One big negative in an otherwise good jobs report? People are not making enough money to keep up with the rising cost of consumer goods.
NEW YORK (CNNMoney) -- The job market is showing some signs of life. And that's of course a good thing. It's just too bad that people still aren't making enough money to keep up with the fact that the cost of almost everything is getting more expensive.
Hourly wages fell in November. So much for consumers having more cash to spend this holiday season. And over the past 12 months, wages are up just 1.8%. Through October, the consumer price index rose 3.5%. That's a big problem.
Even with a smaller percentage of people out of work, it's still a constant struggle for those with jobs to pay for must-have items like their house, food, gas and health care.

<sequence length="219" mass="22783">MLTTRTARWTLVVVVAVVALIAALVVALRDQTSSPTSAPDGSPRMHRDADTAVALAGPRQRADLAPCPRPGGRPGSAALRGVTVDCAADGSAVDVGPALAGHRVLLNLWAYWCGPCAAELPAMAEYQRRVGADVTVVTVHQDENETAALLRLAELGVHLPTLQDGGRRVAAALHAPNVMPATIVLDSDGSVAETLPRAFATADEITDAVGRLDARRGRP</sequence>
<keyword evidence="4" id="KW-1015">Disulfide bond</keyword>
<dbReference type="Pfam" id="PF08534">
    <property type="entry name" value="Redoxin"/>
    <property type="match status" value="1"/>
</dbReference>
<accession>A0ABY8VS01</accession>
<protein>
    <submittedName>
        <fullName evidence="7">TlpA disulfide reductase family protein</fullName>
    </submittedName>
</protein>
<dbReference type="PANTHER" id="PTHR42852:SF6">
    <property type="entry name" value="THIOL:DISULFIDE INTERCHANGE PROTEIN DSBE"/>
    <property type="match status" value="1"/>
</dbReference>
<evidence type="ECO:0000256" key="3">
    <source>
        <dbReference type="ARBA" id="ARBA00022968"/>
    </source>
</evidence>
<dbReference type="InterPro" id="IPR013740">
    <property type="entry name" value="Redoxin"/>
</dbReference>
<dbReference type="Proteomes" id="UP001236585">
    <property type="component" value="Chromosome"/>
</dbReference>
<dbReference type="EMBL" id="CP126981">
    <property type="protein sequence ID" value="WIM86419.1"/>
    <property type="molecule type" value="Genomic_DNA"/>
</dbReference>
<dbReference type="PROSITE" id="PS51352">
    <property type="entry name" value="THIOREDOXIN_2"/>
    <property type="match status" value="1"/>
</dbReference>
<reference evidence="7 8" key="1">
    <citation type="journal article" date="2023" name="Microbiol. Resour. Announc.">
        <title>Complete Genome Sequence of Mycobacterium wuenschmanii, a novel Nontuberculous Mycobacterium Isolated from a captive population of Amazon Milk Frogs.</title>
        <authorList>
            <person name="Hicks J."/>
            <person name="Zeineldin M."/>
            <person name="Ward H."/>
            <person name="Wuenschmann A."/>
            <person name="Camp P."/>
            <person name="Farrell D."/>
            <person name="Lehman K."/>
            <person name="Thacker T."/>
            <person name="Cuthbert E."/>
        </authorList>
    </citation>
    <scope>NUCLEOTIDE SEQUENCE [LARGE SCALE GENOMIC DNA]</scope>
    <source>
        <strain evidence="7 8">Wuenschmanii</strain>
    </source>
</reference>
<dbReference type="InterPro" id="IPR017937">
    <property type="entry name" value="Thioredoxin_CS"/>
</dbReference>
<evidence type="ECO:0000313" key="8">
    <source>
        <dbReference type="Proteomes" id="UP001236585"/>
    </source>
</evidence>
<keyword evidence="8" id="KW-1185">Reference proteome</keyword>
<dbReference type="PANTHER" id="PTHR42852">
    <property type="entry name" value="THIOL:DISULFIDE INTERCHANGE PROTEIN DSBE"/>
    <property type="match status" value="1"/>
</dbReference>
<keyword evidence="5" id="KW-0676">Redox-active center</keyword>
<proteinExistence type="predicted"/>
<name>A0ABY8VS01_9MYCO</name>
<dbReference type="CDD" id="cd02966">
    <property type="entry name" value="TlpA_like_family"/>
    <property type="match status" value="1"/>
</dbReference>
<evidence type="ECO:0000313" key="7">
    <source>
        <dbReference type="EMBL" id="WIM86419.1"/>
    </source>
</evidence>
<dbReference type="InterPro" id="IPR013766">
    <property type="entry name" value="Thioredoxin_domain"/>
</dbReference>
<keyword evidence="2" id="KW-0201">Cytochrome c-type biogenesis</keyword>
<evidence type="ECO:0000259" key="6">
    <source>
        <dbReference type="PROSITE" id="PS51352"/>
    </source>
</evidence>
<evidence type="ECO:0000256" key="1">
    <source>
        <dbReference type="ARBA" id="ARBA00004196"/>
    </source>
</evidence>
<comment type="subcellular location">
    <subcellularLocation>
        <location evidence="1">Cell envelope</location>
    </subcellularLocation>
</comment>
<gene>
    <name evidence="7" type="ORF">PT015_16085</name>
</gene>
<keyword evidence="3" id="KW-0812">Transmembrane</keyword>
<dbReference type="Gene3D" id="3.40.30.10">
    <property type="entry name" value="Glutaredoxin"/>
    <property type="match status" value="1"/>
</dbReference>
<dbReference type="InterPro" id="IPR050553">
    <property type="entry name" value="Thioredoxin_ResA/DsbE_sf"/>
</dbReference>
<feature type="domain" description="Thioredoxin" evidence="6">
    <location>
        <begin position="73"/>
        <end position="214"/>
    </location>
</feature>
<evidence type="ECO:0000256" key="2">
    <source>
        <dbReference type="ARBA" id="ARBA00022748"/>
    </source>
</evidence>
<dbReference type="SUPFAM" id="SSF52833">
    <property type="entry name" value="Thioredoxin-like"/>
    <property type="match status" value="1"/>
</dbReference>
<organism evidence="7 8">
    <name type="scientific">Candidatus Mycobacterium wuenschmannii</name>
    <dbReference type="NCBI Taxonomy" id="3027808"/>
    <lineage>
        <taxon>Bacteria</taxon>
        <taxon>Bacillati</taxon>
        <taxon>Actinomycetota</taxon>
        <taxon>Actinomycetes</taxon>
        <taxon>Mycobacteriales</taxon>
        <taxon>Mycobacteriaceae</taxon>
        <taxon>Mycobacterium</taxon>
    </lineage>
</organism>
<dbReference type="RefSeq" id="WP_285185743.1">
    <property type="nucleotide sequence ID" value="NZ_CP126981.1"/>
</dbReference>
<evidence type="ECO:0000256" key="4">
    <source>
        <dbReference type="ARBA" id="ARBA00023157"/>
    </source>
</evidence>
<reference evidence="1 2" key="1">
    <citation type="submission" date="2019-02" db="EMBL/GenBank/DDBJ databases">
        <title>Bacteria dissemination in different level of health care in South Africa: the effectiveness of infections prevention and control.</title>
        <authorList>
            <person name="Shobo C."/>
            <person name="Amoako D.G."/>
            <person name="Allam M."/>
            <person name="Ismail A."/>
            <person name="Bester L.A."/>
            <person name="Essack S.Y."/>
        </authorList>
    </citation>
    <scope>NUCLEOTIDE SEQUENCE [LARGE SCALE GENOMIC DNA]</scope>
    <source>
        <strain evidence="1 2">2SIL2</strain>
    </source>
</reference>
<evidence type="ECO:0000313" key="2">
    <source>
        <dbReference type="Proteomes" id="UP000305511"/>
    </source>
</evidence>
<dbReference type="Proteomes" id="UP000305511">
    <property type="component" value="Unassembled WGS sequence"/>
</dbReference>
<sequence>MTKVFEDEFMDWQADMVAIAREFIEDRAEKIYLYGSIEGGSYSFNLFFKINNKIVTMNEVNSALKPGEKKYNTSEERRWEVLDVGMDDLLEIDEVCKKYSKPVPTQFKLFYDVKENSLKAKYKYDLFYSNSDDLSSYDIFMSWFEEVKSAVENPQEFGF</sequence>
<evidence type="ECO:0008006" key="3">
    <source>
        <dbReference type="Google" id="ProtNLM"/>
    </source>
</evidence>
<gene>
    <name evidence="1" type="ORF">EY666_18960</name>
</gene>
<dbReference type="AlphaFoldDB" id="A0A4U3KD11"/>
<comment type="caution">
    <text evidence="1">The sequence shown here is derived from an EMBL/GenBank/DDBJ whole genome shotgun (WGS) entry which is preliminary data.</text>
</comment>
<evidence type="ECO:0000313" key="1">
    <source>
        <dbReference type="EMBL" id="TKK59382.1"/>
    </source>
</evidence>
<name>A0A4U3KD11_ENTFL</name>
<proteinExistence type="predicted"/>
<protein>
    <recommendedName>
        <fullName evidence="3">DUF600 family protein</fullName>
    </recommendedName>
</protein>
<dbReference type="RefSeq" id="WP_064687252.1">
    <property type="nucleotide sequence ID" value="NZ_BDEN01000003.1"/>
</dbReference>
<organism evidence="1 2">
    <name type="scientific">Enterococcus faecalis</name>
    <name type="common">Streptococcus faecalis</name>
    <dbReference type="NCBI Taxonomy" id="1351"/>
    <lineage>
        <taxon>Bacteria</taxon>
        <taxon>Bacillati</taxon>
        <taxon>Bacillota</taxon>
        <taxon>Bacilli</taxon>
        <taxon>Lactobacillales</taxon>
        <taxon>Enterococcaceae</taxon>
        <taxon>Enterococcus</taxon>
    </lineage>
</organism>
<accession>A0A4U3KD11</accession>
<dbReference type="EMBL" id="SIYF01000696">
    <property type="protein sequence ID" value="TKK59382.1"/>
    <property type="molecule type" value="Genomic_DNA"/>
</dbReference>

"Inflation is pretty low but it's higher than wage growth. So in real terms, people are losing income," said Brett Hammond, senior economist with TIAA-CREF in New York.
Why were wages down even though employers added more jobs than expected and the unemployment rate dipped to a nearly 3-year low?
If you dig into the jobs numbers, you'd see that a big chunk of the 120,000 net jobs added last month came from an industry that's known for paying pretty low wages: retail. That sector added 50,000 jobs in November.
"Those tend to be lower-paying jobs that may go away in January. So there is little pressure for employers to increase wages," Hammond said.